After coming up short in his quest for a gold medal in Sochi, Olympic silver medallist Patrick Chan isn't sure about his future in figure skating.
At a press conference after the event, Chan was asked whether he was going to skate in the world championships next month in Japan, where he would be going for a fourth consecutive title. He was non-committal in his response.
"I don't know if I could go to another one now. I'm pretty exhausted," Chan said. It definitely does drain you and you lose perspective."
Chan told CBC's Olympic Daytime that all he's focused on is enjoying the rest of the Games.
"Right now I have in mind this hockey game I'm going to, USA-Russia, and enjoying my time here and celebrating with my teammates," he said. "We're young, we have a lot ahead in our lives, but we're going to remember this moment together."
Chan was just behind 19-year-old Japanese phenom Yuzuru Hanyu after the men's short program was completed, essentially making it a two-man race for the gold medal.
The door swung wide open for Chan after Hanyu stumbled through his long program. Skating immediately after Hanyu, Chan looked to be on his way to gold after landing his first quad.
But the three-time reigning world champion stumbled through the rest of his program and couldn't overtake Hanyu, finishing the long program with a score of 178.10, behind Hanyu's 178.64.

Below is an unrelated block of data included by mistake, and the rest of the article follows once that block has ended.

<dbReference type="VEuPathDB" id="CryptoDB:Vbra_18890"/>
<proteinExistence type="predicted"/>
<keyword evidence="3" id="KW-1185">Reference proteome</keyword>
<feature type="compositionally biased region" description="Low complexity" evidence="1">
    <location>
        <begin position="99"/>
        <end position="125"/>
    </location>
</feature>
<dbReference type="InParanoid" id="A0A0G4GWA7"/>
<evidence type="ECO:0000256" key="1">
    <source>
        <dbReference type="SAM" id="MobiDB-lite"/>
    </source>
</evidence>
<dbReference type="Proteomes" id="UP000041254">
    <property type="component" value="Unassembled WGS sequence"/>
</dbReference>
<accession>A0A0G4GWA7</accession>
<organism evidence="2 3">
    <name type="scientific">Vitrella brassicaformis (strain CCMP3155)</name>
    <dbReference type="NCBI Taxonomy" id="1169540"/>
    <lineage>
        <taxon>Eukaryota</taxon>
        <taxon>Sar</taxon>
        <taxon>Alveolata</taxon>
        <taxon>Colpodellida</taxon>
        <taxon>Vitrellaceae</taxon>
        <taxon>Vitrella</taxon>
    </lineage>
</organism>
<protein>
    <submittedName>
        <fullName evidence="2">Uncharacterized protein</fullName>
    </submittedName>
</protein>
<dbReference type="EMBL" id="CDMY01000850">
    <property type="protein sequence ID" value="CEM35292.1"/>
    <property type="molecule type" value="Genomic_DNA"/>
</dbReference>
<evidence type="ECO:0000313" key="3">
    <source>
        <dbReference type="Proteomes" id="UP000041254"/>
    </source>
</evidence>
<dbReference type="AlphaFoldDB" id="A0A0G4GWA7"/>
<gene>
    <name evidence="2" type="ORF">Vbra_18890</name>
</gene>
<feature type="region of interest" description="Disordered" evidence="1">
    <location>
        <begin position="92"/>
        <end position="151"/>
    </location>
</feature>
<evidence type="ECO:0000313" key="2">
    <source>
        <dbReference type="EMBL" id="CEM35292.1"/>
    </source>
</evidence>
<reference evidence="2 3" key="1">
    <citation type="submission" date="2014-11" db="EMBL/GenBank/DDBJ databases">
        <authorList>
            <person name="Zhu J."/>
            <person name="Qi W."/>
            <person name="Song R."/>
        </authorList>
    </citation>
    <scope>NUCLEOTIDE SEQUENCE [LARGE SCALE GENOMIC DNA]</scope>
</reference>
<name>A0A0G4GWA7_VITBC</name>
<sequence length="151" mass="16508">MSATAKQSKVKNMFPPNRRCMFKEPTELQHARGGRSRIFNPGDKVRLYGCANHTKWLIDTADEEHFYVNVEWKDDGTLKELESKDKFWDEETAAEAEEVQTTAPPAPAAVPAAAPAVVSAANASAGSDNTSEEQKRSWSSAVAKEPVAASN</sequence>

That left Chan with the silver for the second consecutive Olympics.
Though the disappointment was palpable, Chan remained positive, and continued to speak in terms of his overall career.
"For the first time I can say I'm a seven-time national champion, three-time world champion, [and] two-time silver medallist at the Olympic Games and that's huge," he said. "I don't know any other skater who has done that. It's a tremendous career.
"I don't want to look at the medals and successes I've had, I want to look at how I've changed the sport."
No Canadian man has ever won a singles gold in Olympic figure skating. Brian Orser won silver in 1984 and again in 1988, the latter of which saw him edged by a tenth of a point by American Brian Boitano. Elvis Stojko, a three-time world champion as well, won Olympic silver twice, in 1994 and 1998.